Beck-Bornholdt and Dubben [2] propose a potential solution in form of a modified never-change-a-winning-team algorithm. Based on this algorithm, the decision on which intervention to use for the next client presenting with a relevant diagnosis is made according to a specific formula: in each case, the decision should be made based on all experiences of both intervention options so far. This idea, also referred to as the “play-the-winner rule”, draws on the works of Bayes [1] and Wold [11], although similar approaches had already been described in earlier studies [12]. Bayes’ theorem was proposed for the following applications:

To create a rule identifying the interim results that would make it ethically necessary to stop a randomised controlled trial,
to determine the appropriate drug dosage for a randomised controlled trial and
to interpret evidence from trials conducted to date [10].

Similar methods were discussed for use in the assignment for trial participants to groups [6], adjustments to the design of a trial when it is in progress [4] and for evaluations in the healthcare sector [10]. Beck-Bornholdt and Dubben [2] use Bayes’ theorem by drawing on the successes and failures observed to date to help individuals decide between two interventions considered to be similarly promising. To date, this method has not been used as a decision-making tool in the day-to-day practice of healthcare professionals. The application of the algorithm for a modified “play-the-winner rule” should be as user-friendly as possible. One plausible option would be to develop an app where the user only has to enter the relevant interventions and whether or not they were successful. The application of the algorithm should not be rigid, however, and in no way should it restrict the client’s right to self-determination. The algorithm should only serve as an instrument for the midwife to create a pool of experience more effectively and rapidly in some areas. These experiences would otherwise still be acquired but not systematically processed.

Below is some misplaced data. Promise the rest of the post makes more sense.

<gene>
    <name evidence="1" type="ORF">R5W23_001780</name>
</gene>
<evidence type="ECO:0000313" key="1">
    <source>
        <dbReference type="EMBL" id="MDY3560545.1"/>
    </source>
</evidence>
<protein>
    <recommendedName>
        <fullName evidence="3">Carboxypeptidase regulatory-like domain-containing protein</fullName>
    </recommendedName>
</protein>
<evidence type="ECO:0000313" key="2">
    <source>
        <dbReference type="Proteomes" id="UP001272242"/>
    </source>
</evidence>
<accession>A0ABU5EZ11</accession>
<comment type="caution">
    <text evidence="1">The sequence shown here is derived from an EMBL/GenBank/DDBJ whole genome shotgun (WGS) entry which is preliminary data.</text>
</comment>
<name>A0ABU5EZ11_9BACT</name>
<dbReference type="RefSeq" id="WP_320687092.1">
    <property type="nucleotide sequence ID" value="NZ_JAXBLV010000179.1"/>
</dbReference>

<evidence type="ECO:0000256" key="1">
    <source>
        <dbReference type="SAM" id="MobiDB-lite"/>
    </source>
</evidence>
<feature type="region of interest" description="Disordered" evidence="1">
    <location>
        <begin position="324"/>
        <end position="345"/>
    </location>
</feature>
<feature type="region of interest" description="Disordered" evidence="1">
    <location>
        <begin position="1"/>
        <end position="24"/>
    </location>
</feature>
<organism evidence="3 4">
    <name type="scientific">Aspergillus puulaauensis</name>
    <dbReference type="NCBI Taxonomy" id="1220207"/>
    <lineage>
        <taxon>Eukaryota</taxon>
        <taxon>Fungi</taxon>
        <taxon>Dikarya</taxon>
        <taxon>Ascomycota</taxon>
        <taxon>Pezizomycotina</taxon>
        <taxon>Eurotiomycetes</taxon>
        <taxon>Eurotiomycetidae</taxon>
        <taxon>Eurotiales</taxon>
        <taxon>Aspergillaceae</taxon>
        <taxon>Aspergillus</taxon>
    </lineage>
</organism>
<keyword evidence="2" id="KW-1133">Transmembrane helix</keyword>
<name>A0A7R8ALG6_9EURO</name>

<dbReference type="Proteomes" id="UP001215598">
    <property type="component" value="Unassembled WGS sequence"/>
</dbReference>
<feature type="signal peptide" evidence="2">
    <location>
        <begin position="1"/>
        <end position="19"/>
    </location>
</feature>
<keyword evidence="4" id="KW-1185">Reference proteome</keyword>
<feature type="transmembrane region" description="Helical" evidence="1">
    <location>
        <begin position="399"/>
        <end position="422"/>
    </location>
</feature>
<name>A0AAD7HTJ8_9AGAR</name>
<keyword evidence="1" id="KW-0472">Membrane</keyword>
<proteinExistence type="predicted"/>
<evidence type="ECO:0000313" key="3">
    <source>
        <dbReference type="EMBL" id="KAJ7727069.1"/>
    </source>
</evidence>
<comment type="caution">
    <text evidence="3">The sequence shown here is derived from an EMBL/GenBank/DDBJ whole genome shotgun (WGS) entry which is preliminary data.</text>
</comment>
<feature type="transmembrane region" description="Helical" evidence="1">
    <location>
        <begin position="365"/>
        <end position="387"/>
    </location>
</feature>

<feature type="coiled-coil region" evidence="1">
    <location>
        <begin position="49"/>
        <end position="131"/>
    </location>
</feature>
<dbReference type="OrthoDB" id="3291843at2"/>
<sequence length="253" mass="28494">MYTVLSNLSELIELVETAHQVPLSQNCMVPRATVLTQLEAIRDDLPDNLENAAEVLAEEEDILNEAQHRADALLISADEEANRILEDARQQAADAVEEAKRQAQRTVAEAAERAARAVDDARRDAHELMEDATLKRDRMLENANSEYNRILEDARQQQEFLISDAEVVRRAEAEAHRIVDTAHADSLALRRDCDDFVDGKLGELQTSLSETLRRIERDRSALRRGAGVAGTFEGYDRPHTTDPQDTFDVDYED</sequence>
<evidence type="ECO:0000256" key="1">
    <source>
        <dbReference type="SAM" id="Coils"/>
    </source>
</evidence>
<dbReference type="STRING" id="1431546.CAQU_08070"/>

Objective and research question